If you are going to buy your first digital camera, you will want to research your purchase so that you don’t end up being clueless on things like megapixels or what is the best storage for you. The salesperson will try to gang up on you and give you a lot of options, but you don’t want to get confused. You will want to be prepared so that they don’t intimidate you. You will find that when you do a little bit of research before you go to buy a camera, you will be able to save some time and help yourself out a lot.
When most people first begin looking at digital cameras, the question in their minds is picture quality. On a digital camera, this is measured by megapixels. Higher is better—megapixels, in short, are simply the little dots on the camera’s screen that make up the picture. If you own a personal computer, think about what something looks like when it is “pixilated.” The less pixels, the more grainy your picture will be, so you’ll probably want a camera that is at least at a 2 or 3. However, once you start going above that, you won’t see much of a difference in your shots unless you are taking professional photographs that are going to be blown up or need to be of impeccable quality.
The salesman will try to mention the shutter speeds, but they will also give you just a range. If you’ve used film cameras in the past, you probably understand shutter speed, but for novices, this may be a new lesson. When it comes to the speeds that they give you, you will notice that it takes less than a fraction of a second. Therefore if someone says the shuttle speed is 600, they really mean that it is 1/600 of a second. Faster shutter speeds are better if you will be taking a lot of motion shots; however, most people and situations will never need anything higher than 2000. You will be given a minimum shutter speed and that is counted when it comes to the full seconds. This is useful for night photography. If you want your camera simply for regular run-of-the-mill photography, shutter speed is probably not very important, but having these options is great for those who want to photograph things like sports or city lights.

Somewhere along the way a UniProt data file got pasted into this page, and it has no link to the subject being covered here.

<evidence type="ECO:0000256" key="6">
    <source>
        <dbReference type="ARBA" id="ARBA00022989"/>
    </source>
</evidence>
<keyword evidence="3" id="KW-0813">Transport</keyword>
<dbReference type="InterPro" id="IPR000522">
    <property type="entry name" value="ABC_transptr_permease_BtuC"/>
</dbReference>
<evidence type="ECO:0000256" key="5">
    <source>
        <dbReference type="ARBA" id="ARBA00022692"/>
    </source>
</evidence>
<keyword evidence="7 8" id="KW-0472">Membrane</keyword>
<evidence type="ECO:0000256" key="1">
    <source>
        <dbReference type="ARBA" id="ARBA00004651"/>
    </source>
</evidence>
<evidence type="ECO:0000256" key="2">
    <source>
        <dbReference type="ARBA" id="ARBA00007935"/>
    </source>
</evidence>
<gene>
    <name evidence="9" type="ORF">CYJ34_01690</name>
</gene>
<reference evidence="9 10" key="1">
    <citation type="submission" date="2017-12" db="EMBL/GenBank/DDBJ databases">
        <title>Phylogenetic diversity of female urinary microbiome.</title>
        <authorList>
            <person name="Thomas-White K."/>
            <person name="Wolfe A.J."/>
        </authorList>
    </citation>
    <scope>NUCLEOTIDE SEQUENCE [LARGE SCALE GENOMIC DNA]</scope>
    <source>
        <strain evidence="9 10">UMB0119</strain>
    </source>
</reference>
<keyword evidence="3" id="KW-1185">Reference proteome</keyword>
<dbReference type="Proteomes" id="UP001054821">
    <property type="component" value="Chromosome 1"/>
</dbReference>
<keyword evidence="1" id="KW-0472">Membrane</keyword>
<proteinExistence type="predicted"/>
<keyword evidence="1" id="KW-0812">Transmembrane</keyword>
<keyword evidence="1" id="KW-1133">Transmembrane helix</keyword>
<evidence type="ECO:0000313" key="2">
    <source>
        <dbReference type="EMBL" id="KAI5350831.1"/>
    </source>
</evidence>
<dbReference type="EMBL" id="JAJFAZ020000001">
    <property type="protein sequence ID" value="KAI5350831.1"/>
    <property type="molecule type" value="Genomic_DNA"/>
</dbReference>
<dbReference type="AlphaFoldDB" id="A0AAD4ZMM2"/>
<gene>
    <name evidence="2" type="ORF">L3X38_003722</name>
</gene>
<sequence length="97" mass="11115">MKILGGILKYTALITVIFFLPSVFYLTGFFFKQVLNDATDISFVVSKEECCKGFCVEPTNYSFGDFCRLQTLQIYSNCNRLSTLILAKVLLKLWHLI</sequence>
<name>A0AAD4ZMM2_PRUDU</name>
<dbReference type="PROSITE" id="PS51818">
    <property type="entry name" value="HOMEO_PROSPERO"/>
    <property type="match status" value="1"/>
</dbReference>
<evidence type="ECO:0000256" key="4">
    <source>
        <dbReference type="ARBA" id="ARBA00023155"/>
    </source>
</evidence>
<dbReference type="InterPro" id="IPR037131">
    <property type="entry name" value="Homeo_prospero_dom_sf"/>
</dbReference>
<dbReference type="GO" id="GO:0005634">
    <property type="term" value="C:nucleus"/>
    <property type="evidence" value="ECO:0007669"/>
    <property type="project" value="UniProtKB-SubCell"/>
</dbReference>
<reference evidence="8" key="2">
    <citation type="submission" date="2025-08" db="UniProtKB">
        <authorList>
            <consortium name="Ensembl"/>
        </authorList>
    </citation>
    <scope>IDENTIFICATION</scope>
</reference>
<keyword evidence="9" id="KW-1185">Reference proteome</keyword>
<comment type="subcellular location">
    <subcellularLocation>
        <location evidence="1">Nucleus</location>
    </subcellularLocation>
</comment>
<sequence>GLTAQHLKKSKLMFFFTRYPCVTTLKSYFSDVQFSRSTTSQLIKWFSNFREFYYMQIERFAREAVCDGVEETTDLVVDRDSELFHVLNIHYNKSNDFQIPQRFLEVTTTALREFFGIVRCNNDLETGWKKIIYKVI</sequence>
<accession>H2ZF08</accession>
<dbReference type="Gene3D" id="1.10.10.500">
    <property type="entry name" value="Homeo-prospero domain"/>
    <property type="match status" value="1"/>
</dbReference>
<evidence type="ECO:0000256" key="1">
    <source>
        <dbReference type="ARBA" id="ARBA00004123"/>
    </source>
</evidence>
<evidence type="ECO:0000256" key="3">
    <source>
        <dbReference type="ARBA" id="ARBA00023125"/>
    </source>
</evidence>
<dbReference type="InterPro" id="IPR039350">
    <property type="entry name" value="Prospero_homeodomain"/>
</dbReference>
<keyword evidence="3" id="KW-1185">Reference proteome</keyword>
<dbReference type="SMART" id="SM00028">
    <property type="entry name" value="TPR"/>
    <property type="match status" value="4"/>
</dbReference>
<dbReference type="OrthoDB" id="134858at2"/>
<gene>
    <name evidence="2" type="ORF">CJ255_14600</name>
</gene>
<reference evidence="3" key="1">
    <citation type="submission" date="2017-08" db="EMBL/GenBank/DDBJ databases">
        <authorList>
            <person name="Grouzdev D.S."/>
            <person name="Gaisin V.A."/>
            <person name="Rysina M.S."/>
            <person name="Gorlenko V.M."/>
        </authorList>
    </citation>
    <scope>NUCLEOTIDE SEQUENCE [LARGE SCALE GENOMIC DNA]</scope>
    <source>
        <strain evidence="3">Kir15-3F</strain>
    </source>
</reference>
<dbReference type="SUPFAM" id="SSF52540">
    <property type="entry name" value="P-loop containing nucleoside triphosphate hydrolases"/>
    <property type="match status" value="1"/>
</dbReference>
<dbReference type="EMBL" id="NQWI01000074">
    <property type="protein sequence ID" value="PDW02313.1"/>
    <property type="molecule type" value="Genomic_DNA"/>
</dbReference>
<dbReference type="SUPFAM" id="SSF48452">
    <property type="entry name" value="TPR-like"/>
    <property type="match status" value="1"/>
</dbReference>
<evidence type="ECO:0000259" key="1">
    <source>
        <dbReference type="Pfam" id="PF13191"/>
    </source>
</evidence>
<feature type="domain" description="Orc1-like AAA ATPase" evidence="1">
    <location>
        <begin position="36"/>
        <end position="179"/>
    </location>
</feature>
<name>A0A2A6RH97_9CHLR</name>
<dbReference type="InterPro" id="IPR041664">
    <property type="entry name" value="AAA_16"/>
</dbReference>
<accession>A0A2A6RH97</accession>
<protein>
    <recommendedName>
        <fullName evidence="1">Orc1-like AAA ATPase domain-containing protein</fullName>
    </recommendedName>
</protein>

Storage options will confuse many people when it comes to a digital camera. Many digital cameras allow you to change the quality of your photographs—if you take lower quality, you can store more pictures. You probably can’t keep more than a hand few of images on the camera without a memory card, so that is why it is so important for you to purchase the extra memory for the camera. The salesperson will try to talk you into the cards that hold more photographs and are more expensive, but remember that you only need enough storage until you can transfer your photographs to your computer or stop at a developing center. You will also be able to delete images that you don’t like, and make room for all the ones that you do like.
There happens to be more other things that you will want to consider, however, you should learn about how to buy a digital camera, before you go and purchase one. You don’t want to buy one on impulse. It is very important to understand the quality that you are getting and how it relates to the budget. You will want to have a clear budget so that you can make a good and solid purchase.